More than half a century after her bikini-clad body inspired a song about the Brazilian beach where she was a regular, the original "Girl From Ipanema" continues to stir curiosity.
Helo Pinheiro was a 17-year-old fixture on the Rio beach ("tall and tan and young and lovely") in 1962, when she caught the eye of composer Antonio Carlos Jobim, who along with poet Vinicius De Moraes would create the bossa nova classic.
Now a 71-year-old grandmother, Pinheiro returned to her former hangout to be a torchbearer who helped carry the flame for the 2016 Summer Games in Rio.
She spoke with TODAY’s Hoda Kotb about the impact the song had on her life.
"It gave me fame. Fame is the principle thing," she said. But back when the song was released, she couldn't believe how it all played out.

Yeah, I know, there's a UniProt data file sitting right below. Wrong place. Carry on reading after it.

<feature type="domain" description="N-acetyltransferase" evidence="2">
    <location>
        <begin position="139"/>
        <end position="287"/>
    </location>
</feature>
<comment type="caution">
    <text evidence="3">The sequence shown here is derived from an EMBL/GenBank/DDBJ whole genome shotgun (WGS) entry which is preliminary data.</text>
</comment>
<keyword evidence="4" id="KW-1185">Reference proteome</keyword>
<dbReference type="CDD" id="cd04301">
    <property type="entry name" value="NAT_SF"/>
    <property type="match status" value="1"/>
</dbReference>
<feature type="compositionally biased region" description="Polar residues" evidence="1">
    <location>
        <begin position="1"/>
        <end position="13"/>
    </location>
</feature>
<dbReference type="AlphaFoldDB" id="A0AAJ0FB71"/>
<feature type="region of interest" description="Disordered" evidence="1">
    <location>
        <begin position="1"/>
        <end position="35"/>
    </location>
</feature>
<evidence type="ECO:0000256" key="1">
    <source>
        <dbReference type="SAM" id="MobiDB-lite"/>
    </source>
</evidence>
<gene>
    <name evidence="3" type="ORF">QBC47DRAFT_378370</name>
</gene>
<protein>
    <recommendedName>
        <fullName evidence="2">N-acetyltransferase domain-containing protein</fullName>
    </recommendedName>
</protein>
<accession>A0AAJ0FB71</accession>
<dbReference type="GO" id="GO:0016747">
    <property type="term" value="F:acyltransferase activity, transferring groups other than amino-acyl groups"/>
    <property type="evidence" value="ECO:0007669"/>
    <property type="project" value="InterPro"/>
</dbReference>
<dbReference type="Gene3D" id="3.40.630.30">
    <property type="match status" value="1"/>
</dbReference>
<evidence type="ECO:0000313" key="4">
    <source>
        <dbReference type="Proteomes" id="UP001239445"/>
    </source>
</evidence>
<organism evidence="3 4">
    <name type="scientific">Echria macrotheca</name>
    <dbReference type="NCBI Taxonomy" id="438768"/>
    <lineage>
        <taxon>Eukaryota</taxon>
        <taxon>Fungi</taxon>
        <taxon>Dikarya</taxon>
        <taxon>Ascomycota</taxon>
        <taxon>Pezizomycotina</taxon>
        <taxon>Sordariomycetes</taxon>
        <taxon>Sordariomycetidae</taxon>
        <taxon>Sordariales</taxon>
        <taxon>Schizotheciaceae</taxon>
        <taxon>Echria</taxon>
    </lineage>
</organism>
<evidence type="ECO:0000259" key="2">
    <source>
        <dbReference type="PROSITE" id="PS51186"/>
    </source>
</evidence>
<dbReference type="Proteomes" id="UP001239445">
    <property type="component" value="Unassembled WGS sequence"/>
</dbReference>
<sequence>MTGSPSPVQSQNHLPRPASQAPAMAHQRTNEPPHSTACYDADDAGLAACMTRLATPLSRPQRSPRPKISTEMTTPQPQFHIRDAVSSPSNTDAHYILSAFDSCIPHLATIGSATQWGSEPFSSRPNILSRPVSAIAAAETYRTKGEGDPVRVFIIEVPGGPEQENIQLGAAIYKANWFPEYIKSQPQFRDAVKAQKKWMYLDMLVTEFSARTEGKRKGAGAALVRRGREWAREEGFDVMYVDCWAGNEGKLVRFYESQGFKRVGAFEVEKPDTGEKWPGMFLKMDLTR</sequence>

"Oh, I didn't believe. I said, 'You are crazy.' Why? I am so shy. I didn’t believe, but in 1962 this happened," she said. "After three years, 1965 — blow up. And everybody say, 'I want to know who the girl is from Ipanema.'"
While Astrud Gilberto’s version of the song is perhaps the best known, the tune has been covered an estimated 150 times, including by Madonna and Amy Winehouse. Pinheiro said her favorite version of the song is the one by Frank Sinatra.
Speaking to Kotb in a bar featuring the song writer's hand-written notes framed on the wall, Pinheiro said the song's staying power means a lot to her.
"I think it is big emotion because this make history. The history is here,” she said.